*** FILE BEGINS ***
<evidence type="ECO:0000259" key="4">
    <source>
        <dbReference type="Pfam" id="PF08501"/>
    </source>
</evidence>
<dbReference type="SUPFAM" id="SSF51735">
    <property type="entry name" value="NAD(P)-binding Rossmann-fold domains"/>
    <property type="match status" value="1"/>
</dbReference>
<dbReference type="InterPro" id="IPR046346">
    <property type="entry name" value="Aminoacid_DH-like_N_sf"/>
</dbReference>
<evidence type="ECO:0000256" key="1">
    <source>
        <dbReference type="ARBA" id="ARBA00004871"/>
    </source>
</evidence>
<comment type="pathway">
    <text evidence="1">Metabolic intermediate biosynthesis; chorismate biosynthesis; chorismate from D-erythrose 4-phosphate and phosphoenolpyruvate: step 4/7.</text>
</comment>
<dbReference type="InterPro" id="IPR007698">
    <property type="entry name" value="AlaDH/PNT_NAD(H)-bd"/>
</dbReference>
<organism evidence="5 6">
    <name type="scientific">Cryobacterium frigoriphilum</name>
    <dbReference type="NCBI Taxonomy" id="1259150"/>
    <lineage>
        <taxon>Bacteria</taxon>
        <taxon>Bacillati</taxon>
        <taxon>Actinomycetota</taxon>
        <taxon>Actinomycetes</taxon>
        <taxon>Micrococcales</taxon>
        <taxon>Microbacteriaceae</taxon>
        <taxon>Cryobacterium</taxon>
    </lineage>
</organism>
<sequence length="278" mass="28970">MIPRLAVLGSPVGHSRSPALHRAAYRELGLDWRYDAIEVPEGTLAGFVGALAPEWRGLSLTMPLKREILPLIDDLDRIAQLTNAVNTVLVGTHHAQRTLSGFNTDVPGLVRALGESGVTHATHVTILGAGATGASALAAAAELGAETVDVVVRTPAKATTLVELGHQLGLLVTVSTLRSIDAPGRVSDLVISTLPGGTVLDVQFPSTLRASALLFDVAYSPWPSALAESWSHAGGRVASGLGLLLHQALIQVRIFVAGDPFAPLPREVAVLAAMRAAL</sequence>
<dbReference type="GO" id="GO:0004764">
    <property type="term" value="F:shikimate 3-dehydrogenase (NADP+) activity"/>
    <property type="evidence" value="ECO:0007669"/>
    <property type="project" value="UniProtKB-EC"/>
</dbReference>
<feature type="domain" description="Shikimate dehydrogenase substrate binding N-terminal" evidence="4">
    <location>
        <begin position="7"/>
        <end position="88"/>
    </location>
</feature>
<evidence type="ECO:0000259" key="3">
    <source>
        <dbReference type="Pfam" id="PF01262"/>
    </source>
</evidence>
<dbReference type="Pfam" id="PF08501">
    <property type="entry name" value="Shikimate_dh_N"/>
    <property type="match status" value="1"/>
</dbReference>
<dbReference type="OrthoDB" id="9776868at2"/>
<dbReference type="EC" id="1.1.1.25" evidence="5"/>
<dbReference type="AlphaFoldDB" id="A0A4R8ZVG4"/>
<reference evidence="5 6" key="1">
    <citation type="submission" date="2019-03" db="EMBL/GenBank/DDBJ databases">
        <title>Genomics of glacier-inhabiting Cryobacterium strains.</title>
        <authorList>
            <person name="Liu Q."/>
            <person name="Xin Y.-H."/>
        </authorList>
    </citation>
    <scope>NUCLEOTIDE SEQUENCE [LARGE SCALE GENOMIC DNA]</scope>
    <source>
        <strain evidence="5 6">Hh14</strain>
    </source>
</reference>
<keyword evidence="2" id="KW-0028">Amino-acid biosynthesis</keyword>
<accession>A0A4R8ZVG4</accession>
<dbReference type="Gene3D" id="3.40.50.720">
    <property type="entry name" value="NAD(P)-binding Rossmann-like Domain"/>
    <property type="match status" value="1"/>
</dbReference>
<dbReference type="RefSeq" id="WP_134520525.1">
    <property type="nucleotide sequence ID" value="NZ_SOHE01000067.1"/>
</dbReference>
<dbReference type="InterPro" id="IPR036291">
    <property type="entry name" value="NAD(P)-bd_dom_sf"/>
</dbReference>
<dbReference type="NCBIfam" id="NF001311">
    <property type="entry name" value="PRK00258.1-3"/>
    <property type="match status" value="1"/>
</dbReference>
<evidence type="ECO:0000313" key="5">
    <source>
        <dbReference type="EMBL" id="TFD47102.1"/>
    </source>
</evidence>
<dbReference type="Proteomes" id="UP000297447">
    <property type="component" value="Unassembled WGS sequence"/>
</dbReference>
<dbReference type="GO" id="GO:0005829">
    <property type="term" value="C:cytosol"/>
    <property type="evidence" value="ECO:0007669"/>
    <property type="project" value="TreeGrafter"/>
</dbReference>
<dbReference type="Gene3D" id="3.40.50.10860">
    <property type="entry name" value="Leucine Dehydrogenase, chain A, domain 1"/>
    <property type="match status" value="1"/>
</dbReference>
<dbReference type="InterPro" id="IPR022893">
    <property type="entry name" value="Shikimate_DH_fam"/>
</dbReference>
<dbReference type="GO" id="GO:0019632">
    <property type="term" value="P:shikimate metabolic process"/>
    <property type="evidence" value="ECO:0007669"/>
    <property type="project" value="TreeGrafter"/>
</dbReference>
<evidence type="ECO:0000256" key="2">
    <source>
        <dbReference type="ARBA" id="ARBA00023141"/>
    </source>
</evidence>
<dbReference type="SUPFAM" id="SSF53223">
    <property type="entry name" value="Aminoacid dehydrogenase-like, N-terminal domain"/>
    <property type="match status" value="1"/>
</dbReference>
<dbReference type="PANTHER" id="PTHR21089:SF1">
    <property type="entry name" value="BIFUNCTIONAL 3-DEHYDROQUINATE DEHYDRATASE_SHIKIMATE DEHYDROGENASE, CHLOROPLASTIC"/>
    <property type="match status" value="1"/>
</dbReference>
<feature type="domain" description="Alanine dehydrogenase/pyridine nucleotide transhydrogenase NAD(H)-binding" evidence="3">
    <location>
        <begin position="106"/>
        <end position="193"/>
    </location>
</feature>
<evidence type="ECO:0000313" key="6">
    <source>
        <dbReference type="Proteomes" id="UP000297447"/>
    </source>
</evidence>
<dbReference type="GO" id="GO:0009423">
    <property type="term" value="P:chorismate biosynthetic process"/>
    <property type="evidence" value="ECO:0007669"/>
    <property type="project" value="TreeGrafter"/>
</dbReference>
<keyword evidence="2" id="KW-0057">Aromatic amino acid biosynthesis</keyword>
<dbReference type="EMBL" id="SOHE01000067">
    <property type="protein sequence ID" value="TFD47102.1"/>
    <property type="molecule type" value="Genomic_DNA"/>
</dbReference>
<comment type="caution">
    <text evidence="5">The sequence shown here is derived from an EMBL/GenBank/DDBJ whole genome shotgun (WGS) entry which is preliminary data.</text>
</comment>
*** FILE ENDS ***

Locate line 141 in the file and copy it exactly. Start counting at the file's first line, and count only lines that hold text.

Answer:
    <property type="evidence" value="ECO:0007669"/>